DockCase’s USB-C M.2 SSD enclosure: How does it stack up?

Home » DockCase’s USB-C M.2 SSD enclosure: How does it stack up?
DockCase's USB-C M.2 SSD enclosure: How does it stack up?

DockCase is back with its latest product, a USB-C M.2 SSD enclosure. The device packs some great SSD protection and monitoring features into a sleek metal and glass enclosure with a small screen to keep you updated on your SSD’s health. But are these features worth the $99 price (only $69 on Kickstarter), or are you better off looking elsewhere?

Last year, I took a look at DockCase’s smart hub. Like the launch of that product, DockCase’s NVMe/SATA SSD enclosure is launching first on Kickstarter. While DockCase has been reliable with launching its products, and this latest campaign is already fully funded (having raised over $100,000 from nearly 1,000 backers), it is still a Kickstarter. Shipping is expected to start next month, after the end of the campaign in just a few days. Just be aware that buying the enclosure isn’t exactly like buying one of the company’s finished products off Amazon (though DockCase is running some Kickstarter-exclusive discounts).

The SSD enclosure comes with a removable USB-C to USB-C cable with a convenient built-in USB-A adapter. From the moment you plug it in, the most noticeable feature is the enclosure’s screen. The screen displays various info about the SSD and enclosure, and the single button on the side allows you to access even more information. Right at the top of the screen, the enclosure displays the state of its power loss protection – one of the main features of the SSD.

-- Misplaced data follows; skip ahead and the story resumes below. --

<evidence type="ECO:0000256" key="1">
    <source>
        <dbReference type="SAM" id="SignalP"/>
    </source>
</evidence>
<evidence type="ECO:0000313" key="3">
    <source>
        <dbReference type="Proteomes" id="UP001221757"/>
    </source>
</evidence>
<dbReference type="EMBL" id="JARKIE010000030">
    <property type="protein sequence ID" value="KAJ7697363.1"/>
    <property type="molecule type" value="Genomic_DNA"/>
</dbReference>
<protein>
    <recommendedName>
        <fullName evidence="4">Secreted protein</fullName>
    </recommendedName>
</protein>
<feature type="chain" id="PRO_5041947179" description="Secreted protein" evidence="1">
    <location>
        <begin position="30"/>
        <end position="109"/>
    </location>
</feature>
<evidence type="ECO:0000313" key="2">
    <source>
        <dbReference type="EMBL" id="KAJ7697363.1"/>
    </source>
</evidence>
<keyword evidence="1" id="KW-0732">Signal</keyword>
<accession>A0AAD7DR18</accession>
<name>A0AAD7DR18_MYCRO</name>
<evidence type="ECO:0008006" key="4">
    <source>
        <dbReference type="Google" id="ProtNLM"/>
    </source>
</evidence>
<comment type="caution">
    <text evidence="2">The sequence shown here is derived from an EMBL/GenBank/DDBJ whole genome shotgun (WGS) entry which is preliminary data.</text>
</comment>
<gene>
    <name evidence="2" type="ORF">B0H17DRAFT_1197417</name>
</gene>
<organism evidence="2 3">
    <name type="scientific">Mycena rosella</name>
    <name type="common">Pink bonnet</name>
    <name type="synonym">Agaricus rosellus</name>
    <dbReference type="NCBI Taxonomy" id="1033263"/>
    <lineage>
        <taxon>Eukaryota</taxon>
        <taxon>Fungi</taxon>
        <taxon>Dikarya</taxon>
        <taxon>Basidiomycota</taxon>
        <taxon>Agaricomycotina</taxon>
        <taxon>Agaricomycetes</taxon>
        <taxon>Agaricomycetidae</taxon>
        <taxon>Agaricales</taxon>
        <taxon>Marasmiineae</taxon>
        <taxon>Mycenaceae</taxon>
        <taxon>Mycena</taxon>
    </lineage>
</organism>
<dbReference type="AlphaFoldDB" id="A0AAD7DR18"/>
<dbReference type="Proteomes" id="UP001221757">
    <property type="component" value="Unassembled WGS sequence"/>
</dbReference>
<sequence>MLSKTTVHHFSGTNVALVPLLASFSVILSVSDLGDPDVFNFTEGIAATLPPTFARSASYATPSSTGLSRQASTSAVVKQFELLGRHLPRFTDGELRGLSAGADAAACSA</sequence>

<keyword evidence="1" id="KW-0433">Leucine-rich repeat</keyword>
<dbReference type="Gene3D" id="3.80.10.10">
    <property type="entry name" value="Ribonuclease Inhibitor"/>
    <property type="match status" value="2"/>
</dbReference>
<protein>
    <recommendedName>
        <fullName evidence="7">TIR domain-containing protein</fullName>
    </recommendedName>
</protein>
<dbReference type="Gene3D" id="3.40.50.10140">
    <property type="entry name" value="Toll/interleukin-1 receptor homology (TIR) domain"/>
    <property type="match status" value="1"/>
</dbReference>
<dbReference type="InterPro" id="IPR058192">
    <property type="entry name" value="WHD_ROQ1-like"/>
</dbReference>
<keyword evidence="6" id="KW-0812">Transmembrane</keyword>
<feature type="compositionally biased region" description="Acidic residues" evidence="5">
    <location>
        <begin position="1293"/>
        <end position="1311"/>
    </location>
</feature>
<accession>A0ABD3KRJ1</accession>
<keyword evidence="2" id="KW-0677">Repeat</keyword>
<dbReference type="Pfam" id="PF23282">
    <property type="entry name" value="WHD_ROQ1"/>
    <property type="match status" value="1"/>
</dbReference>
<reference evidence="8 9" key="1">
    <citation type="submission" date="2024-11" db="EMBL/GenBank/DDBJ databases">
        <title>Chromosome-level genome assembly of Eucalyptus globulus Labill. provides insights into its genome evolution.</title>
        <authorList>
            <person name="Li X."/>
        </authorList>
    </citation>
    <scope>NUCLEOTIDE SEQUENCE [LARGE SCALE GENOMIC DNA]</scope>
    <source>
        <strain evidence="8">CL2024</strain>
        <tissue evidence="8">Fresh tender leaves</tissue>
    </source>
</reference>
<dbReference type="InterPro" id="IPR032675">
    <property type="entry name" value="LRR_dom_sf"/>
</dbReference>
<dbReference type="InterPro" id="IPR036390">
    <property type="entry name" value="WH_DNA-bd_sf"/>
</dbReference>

The screen is smaller than the one on DockCase’s hub, in line with the slimmer enclosure, and also more noticeable when the device is turned off.

DockCase’s hub (top) and SSD enclosure (bottom).

Installing the SSD

DockCase’s SSD enclosure doesn’t feature a tool-less design like many other enclosures. Instead, on the rear of the device, there is a small Philips head screw holding on the heatsink. The device ships with a screwdriver.

Once you take off the back, you can take a look inside the enclosure. Installing the SSD is simple, with a Philips head screw to hold it down, but I really think a tool-less design would have been a nice addition. Before getting this enclosure, I used a similarly priced Sabrent Thunderbolt 3 enclosure. It uses a totally tool-less design and includes multiple thermal pads of different thicknesses that you stick-on yourself. DockCase’s SSD enclosure has the thermal pad pre-installed on the heatsink.

While DockCase’s enclosure may not be tool-less, that design has its own advantages, as you can install SSDs of various lengths. It supports 2230, 2242, 2260, and 2280 SSDs while the Sabrent enclosure only supports 80mm 2280 M.2 SSDs.

DockCase has clearly made the enclosure to appear beautiful, even when opening it up. The contrast between the black PCB and golden contact pads and lettering truly looks beautiful. It’s in stark contrast to the cluttered-looking but functional blue PCB in the Sabrent enclosure.

Safety features

Using a capacitor, the enclosure can keep the SSD powered up for a few more seconds after it’s unplugged. While this won’t let you transfer any extra information from your computer, it will allow the SSD to clear the data that is stored in its cache. Power loss protection also helps ensure the SSD’s mapping table (basically a table of contents on where data is stored on the SSD) remains intact.